— The Queen’s Man
In real life people who know they are “right” can be mightily irritating, but in history, people of strong convictions shape events. Such a man was Peter O’Reilly, gold commissioner of Fisherville, British Columbia, in 1865.
The discovery of gold in the Kootenays launched a rush of hopeful miners, many American, up every river and creek of the colony. (British Columbia was still “British” at that time. It joined Canadian Confederation in 1871) These men brought an anti-British attitude and a rowdy, lawless life-style from the American mining camps. Saloons, gambling, fist-fights and shootings accompanied the flood of fortune-seekers, who rejected any curb on their actions, legal or otherwise. They particularly objected to paying government licence fees for their claims and for goods brought across the line.
Into this atmosphere waded Peter O’Reilly, a feisty Irishman and former member of the Irish Revenue Police. Backed up by Governor James Douglas, O’Reilly was determined to impose British rule over all of British Columbia, especially the gold camp of Fisherville. On a Sunday morning he called his first meeting with the miners, jumped onto a bench under a flagpole carrying the Union Jack and declared, “Boys, I’m here to keep order and to administer the law. Those that don’t want law and order can get out, but those who stay with the camp, remember what side of the line the camp is on. If there is a shooting in Kootenay, there will be a hanging in Kootenay!”*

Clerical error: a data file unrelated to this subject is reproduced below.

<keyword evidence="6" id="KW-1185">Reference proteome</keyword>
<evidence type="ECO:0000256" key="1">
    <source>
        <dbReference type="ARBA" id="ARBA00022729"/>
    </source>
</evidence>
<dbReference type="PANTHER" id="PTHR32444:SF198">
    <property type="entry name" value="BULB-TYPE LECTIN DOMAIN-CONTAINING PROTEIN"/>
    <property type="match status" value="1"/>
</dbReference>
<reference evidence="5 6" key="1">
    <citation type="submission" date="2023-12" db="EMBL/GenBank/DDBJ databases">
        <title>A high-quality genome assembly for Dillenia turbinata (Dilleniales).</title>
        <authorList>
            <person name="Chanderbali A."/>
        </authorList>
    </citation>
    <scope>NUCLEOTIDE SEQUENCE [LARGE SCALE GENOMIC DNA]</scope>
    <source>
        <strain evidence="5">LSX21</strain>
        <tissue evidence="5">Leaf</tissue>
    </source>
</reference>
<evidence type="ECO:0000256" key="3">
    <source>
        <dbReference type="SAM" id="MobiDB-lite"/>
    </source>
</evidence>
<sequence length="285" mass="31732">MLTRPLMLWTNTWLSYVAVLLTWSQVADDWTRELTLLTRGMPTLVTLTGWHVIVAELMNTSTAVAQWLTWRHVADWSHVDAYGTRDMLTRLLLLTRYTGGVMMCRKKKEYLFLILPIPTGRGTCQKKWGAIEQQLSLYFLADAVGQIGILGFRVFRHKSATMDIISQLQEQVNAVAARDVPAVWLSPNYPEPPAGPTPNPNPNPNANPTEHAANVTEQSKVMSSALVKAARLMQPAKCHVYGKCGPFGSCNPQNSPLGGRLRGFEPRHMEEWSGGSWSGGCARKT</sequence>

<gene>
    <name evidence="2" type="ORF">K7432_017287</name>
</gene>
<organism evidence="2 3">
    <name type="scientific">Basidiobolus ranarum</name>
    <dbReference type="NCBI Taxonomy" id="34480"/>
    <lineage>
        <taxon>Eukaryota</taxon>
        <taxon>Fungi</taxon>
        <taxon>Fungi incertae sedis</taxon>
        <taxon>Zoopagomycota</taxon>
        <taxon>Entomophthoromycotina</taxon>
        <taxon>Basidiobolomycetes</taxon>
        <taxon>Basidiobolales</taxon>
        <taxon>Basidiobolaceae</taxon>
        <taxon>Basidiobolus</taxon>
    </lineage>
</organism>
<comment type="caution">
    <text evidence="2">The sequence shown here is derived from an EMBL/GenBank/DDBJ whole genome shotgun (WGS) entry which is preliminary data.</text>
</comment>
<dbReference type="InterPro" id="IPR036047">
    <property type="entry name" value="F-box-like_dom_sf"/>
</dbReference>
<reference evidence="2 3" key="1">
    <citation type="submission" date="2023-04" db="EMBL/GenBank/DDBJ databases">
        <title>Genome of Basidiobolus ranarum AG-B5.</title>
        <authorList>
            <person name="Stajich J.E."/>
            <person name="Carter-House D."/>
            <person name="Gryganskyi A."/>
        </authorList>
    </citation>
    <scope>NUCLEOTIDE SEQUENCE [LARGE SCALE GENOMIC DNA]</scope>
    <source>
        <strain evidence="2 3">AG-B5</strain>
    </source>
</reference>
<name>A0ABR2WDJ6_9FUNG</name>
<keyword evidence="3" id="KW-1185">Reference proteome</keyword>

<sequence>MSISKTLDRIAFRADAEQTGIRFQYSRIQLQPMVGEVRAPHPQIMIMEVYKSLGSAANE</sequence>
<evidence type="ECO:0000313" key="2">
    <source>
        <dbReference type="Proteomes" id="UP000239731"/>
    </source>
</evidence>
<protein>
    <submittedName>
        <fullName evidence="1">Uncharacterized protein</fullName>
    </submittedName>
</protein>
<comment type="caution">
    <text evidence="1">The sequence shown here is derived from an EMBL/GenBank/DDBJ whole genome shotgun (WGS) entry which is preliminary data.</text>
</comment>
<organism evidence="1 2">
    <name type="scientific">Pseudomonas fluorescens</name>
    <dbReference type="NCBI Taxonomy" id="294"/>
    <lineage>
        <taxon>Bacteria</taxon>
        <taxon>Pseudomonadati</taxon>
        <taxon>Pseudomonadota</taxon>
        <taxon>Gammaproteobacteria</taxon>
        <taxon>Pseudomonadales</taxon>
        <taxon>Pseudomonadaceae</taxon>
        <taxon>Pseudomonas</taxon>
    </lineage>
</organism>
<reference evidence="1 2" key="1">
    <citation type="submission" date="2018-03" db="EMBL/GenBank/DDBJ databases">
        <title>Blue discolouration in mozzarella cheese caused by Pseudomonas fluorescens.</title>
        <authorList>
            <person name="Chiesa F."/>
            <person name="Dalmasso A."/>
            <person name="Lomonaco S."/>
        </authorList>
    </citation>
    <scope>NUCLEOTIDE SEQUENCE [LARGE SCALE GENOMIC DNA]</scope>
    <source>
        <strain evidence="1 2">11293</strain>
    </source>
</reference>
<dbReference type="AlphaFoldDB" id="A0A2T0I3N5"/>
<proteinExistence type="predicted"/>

His oratory didn’t bring about immediate civility in the gold camp, there were still grumblings about fees and duties, but there were no shootings.
In later years, roads, railroads and the NorthWest Mounted Police ensured the rule of law in British Columbia, but in the early days, it took men like Peter O’Reilly, men of courage and conviction, to face down a rowdy mob and impose order in the wilderness.
O’Reilly went on to serve as a county court judge, in the Legislative Council of BC and as Indian Reserve Commissioner. His home in Victoria, Point Ellice House, is now a heritage site.
* pg. 16 Fort Steele – Gold Rush to Boom Town, by Naomi Miller, Heritage House Publishing Co. Ltd. 2002.
Federal and Provincial Collections of Minutes of Decision, Correspondence and Sketches